Half of Survey Respondents Say ACA Will Boost Insurance Costs
While respondents think costs will climb and quality will drop, only 4 in 10 said they are familiar with the ACA.
Employee skepticism about the Affordable Care Act is presenting employers with a new challenge: how to communicate the law and its relationship to workers’ health benefits.
That might be a tall task given the findings of a recent National Business Group on Health study. Respondents say that health care reform will increase how much they pay for health insurance during the next several years — despite admitting to an overall lack of familiarity with the legislation.
“This research points to the importance of employers taking an active role in helping their employees understand the choices and implications that flow from the new legislation,” said Thomas Parry, president of the Integrated Benefit Institute.
More than half of respondents said they believe their health insurance premiums will rise during the next 12 months because of the ACA, and slightly more than half said they expect costs to jump in the next three to five years, according to the survey. A total of 1,520 employees at organizations with 2,000 or more employees responded to the survey.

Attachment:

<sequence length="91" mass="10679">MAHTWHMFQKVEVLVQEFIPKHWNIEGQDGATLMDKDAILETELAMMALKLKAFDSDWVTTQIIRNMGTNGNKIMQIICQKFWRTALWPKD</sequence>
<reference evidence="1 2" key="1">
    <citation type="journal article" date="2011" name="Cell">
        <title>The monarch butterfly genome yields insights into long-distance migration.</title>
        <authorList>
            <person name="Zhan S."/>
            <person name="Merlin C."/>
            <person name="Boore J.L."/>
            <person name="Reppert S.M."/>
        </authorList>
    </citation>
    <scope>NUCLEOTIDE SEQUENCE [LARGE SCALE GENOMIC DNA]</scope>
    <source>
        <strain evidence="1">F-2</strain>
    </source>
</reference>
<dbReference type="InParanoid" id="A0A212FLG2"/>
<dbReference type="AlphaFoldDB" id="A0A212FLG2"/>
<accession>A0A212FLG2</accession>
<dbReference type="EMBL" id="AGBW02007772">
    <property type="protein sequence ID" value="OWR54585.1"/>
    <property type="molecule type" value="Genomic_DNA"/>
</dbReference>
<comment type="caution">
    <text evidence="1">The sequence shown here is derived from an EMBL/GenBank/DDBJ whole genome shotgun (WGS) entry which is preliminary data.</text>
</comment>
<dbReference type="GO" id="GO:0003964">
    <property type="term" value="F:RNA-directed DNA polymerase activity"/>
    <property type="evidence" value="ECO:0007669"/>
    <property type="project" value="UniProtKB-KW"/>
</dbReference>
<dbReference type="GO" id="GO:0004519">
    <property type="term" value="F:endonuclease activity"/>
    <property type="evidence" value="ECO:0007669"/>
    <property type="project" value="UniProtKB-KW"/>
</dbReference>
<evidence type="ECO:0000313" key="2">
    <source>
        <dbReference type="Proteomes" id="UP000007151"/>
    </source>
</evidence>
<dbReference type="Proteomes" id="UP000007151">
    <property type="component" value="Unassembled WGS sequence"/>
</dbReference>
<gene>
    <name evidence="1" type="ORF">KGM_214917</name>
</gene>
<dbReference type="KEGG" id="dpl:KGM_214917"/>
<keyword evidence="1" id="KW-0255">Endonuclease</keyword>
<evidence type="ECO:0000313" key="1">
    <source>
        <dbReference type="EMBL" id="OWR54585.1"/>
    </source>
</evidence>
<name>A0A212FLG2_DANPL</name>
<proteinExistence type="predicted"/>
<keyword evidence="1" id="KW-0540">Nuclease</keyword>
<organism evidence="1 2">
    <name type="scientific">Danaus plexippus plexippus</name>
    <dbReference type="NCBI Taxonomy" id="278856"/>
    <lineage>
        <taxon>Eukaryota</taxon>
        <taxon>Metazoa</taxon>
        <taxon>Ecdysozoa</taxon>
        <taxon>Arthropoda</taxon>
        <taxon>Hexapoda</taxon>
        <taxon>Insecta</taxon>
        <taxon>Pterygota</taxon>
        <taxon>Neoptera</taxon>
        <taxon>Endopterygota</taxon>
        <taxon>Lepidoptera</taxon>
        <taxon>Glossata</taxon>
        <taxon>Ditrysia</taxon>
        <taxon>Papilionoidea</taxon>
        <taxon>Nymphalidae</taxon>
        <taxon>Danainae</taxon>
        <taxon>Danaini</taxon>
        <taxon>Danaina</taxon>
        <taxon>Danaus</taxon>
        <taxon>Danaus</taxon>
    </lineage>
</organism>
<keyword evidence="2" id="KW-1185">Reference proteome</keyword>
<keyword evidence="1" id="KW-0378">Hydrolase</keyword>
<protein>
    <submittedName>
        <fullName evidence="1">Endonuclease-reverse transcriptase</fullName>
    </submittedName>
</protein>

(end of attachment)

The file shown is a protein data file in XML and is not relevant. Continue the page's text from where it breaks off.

“Increasing costs are the reality, not just a perception,” said Jennifer Benz, CEO of benefits consulting firm Benz Communications. “Employers are seeing costs increase as a result of ACA, coming from specific changes in coverage as well as fees.”
While respondents think costs will climb and quality will drop, only 4 in 10 said they are familiar with the ACA. Respondents are familiar with some of the law’s specific parts, such as the provision that individuals must have insurance or that midsize employers must offer insurance. However, fewer than 4 in 10 are aware of the creation of public health insurance exchanges.
“While employees have some knowledge about the ACA, they need to recognize that health reform brings with it additional costs for their employers and that, ultimately, they will be sharing in these costs,” said Helen Darling, president and CEO of the National Business Group on Health, a nonprofit association of more than 375 large U.S. employers.
“Neither employers nor the government can bear these added costs alone,” she said.